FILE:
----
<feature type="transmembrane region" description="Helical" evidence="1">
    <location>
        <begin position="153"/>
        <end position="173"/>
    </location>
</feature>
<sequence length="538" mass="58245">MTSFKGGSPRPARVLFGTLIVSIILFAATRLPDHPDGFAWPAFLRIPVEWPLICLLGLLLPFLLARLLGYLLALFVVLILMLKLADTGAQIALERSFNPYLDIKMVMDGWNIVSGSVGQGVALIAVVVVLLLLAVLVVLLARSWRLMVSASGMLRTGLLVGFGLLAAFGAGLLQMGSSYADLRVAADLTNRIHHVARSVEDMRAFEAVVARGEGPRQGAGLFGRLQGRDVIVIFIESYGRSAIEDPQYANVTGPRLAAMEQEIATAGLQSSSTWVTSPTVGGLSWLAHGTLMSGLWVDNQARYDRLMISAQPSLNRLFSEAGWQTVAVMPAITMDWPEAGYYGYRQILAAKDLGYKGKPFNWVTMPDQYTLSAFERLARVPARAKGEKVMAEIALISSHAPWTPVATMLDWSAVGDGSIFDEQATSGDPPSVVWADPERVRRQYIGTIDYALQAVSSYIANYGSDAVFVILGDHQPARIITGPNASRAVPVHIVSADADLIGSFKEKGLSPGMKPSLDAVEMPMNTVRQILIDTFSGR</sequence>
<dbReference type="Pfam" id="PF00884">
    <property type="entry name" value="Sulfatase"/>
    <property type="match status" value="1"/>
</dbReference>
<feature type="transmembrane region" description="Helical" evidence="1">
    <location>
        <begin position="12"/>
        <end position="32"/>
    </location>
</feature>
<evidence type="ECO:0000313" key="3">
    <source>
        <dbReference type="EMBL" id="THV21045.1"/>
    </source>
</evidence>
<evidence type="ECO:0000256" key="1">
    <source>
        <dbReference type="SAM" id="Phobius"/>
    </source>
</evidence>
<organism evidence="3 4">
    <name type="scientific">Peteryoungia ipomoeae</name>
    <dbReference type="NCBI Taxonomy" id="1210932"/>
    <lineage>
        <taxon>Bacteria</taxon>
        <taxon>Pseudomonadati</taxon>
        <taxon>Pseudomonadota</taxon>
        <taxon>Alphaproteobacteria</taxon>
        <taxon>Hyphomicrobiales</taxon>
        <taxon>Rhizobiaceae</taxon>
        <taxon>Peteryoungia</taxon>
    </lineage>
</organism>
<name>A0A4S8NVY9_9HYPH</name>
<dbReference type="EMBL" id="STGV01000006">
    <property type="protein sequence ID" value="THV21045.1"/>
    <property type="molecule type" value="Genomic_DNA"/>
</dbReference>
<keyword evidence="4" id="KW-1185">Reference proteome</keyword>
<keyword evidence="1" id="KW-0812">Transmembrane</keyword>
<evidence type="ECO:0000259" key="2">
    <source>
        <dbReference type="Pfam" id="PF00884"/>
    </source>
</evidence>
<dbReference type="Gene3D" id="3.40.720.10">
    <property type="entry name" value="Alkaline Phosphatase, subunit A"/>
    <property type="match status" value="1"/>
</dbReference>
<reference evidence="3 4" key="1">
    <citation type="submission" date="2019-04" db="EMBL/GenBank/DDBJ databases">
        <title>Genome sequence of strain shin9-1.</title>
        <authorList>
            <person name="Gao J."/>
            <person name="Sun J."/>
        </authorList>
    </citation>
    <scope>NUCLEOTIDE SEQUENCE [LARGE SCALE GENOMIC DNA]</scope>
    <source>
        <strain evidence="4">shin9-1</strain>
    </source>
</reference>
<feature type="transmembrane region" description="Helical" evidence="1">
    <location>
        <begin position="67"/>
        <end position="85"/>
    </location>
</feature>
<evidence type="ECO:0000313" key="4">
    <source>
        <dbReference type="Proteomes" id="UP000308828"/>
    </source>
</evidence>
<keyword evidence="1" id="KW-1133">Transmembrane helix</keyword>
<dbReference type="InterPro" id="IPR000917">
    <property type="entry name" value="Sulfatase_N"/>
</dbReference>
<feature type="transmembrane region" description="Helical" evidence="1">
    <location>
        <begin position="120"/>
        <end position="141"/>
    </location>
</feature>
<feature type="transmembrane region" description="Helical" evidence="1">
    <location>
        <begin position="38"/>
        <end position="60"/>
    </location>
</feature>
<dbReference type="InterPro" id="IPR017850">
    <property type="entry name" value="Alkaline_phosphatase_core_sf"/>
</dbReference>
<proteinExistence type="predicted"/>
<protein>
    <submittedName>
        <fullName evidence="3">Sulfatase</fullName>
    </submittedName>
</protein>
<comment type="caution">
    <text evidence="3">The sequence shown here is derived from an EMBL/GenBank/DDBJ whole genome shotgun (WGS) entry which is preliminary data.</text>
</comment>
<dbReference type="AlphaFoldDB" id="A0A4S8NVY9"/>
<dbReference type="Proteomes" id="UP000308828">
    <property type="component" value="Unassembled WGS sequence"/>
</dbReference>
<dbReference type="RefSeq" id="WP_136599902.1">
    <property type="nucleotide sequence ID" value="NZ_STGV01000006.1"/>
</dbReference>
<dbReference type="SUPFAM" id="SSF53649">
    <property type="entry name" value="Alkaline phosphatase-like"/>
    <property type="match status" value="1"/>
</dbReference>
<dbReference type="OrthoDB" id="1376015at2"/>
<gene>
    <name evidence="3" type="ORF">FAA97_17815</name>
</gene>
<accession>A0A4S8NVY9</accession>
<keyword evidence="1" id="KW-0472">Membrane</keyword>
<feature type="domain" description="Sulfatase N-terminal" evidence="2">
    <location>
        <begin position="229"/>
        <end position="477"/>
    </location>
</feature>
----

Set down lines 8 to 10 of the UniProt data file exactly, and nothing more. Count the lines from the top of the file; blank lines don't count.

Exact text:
<dbReference type="Pfam" id="PF00884">
    <property type="entry name" value="Sulfatase"/>
    <property type="match status" value="1"/>